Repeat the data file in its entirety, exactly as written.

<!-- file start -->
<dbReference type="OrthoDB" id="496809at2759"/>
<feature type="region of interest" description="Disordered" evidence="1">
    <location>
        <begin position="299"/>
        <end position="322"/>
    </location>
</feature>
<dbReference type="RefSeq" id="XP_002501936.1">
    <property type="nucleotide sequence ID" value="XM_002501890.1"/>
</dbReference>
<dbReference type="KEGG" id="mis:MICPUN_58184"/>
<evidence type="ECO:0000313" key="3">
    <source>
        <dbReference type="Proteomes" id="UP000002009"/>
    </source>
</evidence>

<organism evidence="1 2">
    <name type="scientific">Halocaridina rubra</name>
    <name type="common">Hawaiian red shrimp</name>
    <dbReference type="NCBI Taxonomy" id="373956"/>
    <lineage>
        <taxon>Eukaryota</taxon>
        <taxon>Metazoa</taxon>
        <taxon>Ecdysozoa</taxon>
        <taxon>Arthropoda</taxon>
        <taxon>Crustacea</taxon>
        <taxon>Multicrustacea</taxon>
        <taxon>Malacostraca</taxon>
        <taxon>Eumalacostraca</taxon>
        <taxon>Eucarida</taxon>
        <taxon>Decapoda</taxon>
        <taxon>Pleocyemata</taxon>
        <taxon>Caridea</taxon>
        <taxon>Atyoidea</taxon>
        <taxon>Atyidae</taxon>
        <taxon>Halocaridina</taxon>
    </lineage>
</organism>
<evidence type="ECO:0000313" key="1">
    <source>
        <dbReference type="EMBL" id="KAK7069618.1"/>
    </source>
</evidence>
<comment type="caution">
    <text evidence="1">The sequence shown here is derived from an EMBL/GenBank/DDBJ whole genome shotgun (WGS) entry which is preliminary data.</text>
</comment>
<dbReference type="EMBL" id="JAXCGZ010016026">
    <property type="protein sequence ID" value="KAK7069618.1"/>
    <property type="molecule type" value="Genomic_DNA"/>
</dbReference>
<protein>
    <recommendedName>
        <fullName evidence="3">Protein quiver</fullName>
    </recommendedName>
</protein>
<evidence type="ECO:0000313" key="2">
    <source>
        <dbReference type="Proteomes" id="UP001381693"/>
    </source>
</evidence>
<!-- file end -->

<dbReference type="OrthoDB" id="496809at2759"/>
<feature type="region of interest" description="Disordered" evidence="1">
    <location>
        <begin position="299"/>
        <end position="322"/>
    </location>
</feature>
<dbReference type="RefSeq" id="XP_002501936.1">
    <property type="nucleotide sequence ID" value="XM_002501890.1"/>
</dbReference>
<dbReference type="KEGG" id="mis:MICPUN_58184"/>
<evidence type="ECO:0000313" key="3">
    <source>
        <dbReference type="Proteomes" id="UP000002009"/>
    </source>
</evidence>

<organism evidence="1 2">
    <name type="scientific">Halocaridina rubra</name>
    <name type="common">Hawaiian red shrimp</name>
    <dbReference type="NCBI Taxonomy" id="373956"/>
    <lineage>
        <taxon>Eukaryota</taxon>
        <taxon>Metazoa</taxon>
        <taxon>Ecdysozoa</taxon>
        <taxon>Arthropoda</taxon>
        <taxon>Crustacea</taxon>
        <taxon>Multicrustacea</taxon>
        <taxon>Malacostraca</taxon>
        <taxon>Eumalacostraca</taxon>
        <taxon>Eucarida</taxon>
        <taxon>Decapoda</taxon>
        <taxon>Pleocyemata</taxon>
        <taxon>Caridea</taxon>
        <taxon>Atyoidea</taxon>
        <taxon>Atyidae</taxon>
        <taxon>Halocaridina</taxon>
    </lineage>
</organism>
<evidence type="ECO:0000313" key="1">
    <source>
        <dbReference type="EMBL" id="KAK7069618.1"/>
    </source>
</evidence>
<comment type="caution">
    <text evidence="1">The sequence shown here is derived from an EMBL/GenBank/DDBJ whole genome shotgun (WGS) entry which is preliminary data.</text>
</comment>
<dbReference type="EMBL" id="JAXCGZ010016026">
    <property type="protein sequence ID" value="KAK7069618.1"/>
    <property type="molecule type" value="Genomic_DNA"/>
</dbReference>
<protein>
    <recommendedName>
        <fullName evidence="3">Protein quiver</fullName>
    </recommendedName>
</protein>
<evidence type="ECO:0000313" key="2">
    <source>
        <dbReference type="Proteomes" id="UP001381693"/>
    </source>
</evidence>